as a new device. Roon worked well with the SOtM and of course also allows streaming of music in hi-res MQA format.
So why do you need a separate streamer like the sMS200 Neo? The
Rear panel is minimalist. A microSD card in a slot (centre, bottom) contains the operating system. Two USBs connect to external disc ‘mass storage’, whilst a third (bottom left) connects to a DAC.
main reasons given by SOtM are that a tablet or computer is a very noisy environment with many sources of interference that degrade the sound quality. The SOtM has a dedicated ARM processor board, boasts better quality components, has its own power supply and claims to be better at clocking the signal, resulting in less jitter or phase noise.
So the obvious thing to do was to compare music streams on the Neo to those from my MacBook Pro. And to help with this, I pressed into action the excellent HA500H hybrid valve/solid-state headphone/amp DAC from Korean manufacturer Novafidelity, which is probably best known for its rippers and servers. The HA500H uses ECC82 valves as well as transistor op-amps and the user can choose which they prefer – valves for me, please!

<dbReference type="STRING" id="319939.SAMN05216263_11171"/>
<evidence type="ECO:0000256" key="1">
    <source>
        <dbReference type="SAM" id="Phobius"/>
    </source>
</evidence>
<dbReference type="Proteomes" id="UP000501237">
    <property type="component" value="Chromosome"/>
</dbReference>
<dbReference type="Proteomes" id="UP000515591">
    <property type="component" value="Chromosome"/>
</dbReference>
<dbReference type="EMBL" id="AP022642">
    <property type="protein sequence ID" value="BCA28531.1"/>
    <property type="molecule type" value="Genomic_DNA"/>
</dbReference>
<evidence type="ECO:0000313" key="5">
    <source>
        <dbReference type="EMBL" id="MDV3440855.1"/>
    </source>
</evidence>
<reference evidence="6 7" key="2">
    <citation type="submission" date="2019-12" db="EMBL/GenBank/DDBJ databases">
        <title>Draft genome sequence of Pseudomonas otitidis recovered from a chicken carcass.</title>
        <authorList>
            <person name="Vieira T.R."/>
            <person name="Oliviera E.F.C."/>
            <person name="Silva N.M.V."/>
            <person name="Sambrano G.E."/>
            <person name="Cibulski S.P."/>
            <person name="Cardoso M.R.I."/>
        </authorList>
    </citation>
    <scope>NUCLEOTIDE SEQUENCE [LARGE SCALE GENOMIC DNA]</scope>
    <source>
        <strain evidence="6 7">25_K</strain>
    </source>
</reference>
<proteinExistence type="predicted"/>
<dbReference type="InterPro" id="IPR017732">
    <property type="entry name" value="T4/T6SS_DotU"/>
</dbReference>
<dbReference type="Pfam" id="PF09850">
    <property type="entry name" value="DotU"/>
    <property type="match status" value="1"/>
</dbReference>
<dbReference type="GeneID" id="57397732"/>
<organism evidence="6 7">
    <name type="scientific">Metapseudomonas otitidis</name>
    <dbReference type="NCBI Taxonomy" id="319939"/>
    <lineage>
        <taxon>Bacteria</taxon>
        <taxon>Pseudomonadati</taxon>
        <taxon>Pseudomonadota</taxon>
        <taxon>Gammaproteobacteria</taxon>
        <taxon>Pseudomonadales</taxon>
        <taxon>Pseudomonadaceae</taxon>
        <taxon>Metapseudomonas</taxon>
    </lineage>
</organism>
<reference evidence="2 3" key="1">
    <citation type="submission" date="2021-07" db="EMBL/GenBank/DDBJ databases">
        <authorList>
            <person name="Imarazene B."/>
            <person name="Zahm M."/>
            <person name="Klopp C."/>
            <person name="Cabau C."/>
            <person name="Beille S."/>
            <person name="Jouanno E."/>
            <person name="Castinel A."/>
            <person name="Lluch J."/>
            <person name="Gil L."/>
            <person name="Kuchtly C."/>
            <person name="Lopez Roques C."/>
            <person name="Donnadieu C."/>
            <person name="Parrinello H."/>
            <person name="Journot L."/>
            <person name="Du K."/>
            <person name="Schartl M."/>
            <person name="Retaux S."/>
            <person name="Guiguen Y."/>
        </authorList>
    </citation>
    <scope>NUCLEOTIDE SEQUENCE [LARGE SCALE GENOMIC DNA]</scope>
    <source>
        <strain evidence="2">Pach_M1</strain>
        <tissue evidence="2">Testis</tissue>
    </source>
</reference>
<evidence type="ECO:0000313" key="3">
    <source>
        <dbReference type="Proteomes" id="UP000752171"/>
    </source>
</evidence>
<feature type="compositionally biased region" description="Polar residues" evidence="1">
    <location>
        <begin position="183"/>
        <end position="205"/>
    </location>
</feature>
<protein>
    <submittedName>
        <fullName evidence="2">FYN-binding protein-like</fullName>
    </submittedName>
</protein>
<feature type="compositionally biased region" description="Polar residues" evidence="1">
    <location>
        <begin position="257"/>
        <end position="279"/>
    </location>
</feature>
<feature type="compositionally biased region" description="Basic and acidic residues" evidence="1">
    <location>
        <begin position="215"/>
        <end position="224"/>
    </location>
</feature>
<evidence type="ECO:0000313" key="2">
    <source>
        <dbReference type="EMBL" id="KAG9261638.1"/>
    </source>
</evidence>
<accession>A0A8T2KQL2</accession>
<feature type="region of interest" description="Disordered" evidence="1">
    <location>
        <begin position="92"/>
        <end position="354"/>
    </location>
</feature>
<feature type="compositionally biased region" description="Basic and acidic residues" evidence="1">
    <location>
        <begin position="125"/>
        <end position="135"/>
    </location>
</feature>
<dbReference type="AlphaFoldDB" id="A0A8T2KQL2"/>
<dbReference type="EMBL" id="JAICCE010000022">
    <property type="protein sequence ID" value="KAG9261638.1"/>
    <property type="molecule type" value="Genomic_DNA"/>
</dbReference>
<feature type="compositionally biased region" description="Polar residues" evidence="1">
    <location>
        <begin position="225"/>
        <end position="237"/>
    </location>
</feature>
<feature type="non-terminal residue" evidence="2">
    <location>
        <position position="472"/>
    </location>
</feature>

It is a great-sounding DAC, which, like the Burson DAC/headphone amp I have reviewed elsewhere in this issue, uses well-respected ESS Sabre32 converter chips, but in this case the 90I8K2M as opposed to the Burson’s 9038Q2M. I connected the Neo to the HA500H directly using a high-quality Chord Company USB cable.
I used two pairs of headphones for my listening – Audeze LCD-X and the Focal Clear. Both are excellent – different, it is true, but still both high-quality performers – and these would certainly help show me what the SotM was capable of.
On Tidal, I chose the title track from guitarist Peter White’s album Groovin’. Immediately noticeable was how much more bite, leading edge detail and dynamics there were on his guitar on the SOtM. Backing vocals were better separated too. By comparison, the MacBook Pro seemed stodgy and robbed the track of its immediacy and rhythmic impetus.
John Mellencamp’s Hurts So Good was also a triumph for the Neo. Vocals were more open, articulate and human, while drums were sharper, more incisive and guitar had more presence and inner detail. Again the MacBook Pro seemed to constrict the music, making it slower and less involving.
On a fave album of mine from singer/songwriter Ben Sidran, the sMS200 was sharper, snappier, more dynamic, making his vocals more expressive and intelligible, while piano had more note shape, body resonance and dynamics. We’re not talking subtle differences. There was certainly more soul to the music on the Neo.
The sMS200 Neo may prove tricky for the novice streamer to get their head around, but the improvement in sound quality over using a computer is well worth the asking price.
And using Roon, it can also stream MQA hi-res files. It is extremely capable, sounds good and is highly recommended.
SOTM SMS200 NEO
EXCELLENT – extremely capable
VALUE – keenly priced
+ 44 (0)1334 570666 www.eliteaudio.co.uk